Two brokers are found innocent in bribery case

Nine people have been charged in a yearlong political scandal that led to ethics charges against Gov. Bob Taft.
AKRON -- Two investment brokers accused of bribing a former Ohio workers' compensation official in a statewide scandal were found innocent on Tuesday.
The charges against brokers Daniel O'Neil and Michael Lewis are part of a yearlong political scandal that has shaken the state's Republican-dominated government.
Federal prosecutors had accused the two of making 6.7 million through a scheme to get state investment business by paying for the condo for Terrence Gasper, former chief financial officer of the scandal-ridden Bureau of Workers' Compensation.
Jurors deliberated three hours before finding the two not guilty following the two-week trial. The two hugged family members after the verdict.
Gasper pleaded guilty in June to federal and state charges that he accepted bribes in exchange for doling out agency business. He testified against O'Neil and Lewis.
Workers' comp business
The brokers managed stock investments for the 15 billion fund for injured workers while working at firms that received hundreds of thousands of dollars in commissions from the agency.
They were the eighth and ninth people charged in a yearlong political scandal in Ohio that has led to ethics charges against Gov. Bob Taft, who pleaded no contest to failing to report gifts.
Lewis and O'Neil also were accused of committing mail and wire fraud to conceal their relationship with Gasper and of lying to a federal agent about Gasper's involvement with the condo.
Prosecutors accused them of taking over payments on a luxury condo in Florida for Gasper and his then girlfriend, then trying to make it look as if Gasper paid rent when he did not. In exchange, O'Neil and Lewis got favorable treatment from Gasper regarding workers' comp investment business, the prosecutors alleged.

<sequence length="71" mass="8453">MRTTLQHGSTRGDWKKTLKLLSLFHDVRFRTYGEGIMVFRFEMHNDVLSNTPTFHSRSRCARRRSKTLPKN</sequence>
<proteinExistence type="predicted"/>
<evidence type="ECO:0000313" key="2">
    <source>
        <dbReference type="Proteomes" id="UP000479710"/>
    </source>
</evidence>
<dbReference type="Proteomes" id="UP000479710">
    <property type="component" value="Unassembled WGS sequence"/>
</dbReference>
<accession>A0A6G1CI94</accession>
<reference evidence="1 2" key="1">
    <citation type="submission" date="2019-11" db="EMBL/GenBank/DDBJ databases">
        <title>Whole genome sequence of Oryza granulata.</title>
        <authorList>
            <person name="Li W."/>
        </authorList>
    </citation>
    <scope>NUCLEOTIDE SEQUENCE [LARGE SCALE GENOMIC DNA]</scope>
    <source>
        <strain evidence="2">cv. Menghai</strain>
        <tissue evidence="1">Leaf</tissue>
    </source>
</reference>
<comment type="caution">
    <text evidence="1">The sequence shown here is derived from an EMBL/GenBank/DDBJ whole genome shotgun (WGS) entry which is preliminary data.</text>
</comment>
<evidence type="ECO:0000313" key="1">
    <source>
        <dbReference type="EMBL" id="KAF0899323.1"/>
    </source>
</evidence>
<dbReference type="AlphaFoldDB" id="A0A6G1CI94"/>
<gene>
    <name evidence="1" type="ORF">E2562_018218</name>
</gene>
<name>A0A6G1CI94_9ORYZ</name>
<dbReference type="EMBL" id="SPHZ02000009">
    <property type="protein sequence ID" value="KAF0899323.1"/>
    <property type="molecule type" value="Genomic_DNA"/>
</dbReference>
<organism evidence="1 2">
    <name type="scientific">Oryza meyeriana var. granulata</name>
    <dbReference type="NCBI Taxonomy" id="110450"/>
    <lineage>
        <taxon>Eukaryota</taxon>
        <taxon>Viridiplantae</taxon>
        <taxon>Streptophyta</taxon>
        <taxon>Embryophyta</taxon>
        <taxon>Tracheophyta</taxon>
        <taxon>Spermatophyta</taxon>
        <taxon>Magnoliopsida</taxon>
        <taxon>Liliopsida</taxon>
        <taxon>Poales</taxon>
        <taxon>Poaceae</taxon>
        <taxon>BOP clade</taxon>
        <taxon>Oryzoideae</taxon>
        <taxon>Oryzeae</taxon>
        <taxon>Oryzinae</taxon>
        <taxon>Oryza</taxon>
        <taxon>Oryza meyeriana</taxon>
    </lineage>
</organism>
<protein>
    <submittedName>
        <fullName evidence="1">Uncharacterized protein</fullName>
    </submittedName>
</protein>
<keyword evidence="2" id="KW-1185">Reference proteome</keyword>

Lewis and O'Neil worked at several companies, including Roney & amp; Co., a Cleveland-area firm that in 1997 was the subject of an internal bureau investigation over allegations it was receiving a disproportionately high share of workers' comp business.
Raymond James & amp; Associates earned more than 530,000 in commissions while the two brokers were there from September 1999 through August 2000, according to bureau records.
Ferris, Baker Watts didn't have previous work with the bureau until Lewis and O'Neil joined it in 2000. The firm subsequently received 525,000 in bureau business.
Beginning of scandal
The scandal began with rare-coin dealer Tom Noe, who is accused of funneling 25,000 to Gasper as a bribe in return for state business.
Besides Taft, Gasper and Noe, four aides to the governor also have been charged.
Noe, a prominent GOP contributor, pleaded guilty May 31 to funneling about 45,000 to President Bush's re-election campaign. He also has been found guilty of what prosecutors said was the theft of 13.7 million from a 50 million investment in rare coins that he handled for the workers' comp bureau.
He has been sentenced to a combined 20 years in prison on both sets of charges.
Gasper could be sentenced to up to 20 years in prison but is likely to get far less in exchange for testifying against others involved in the scandal.

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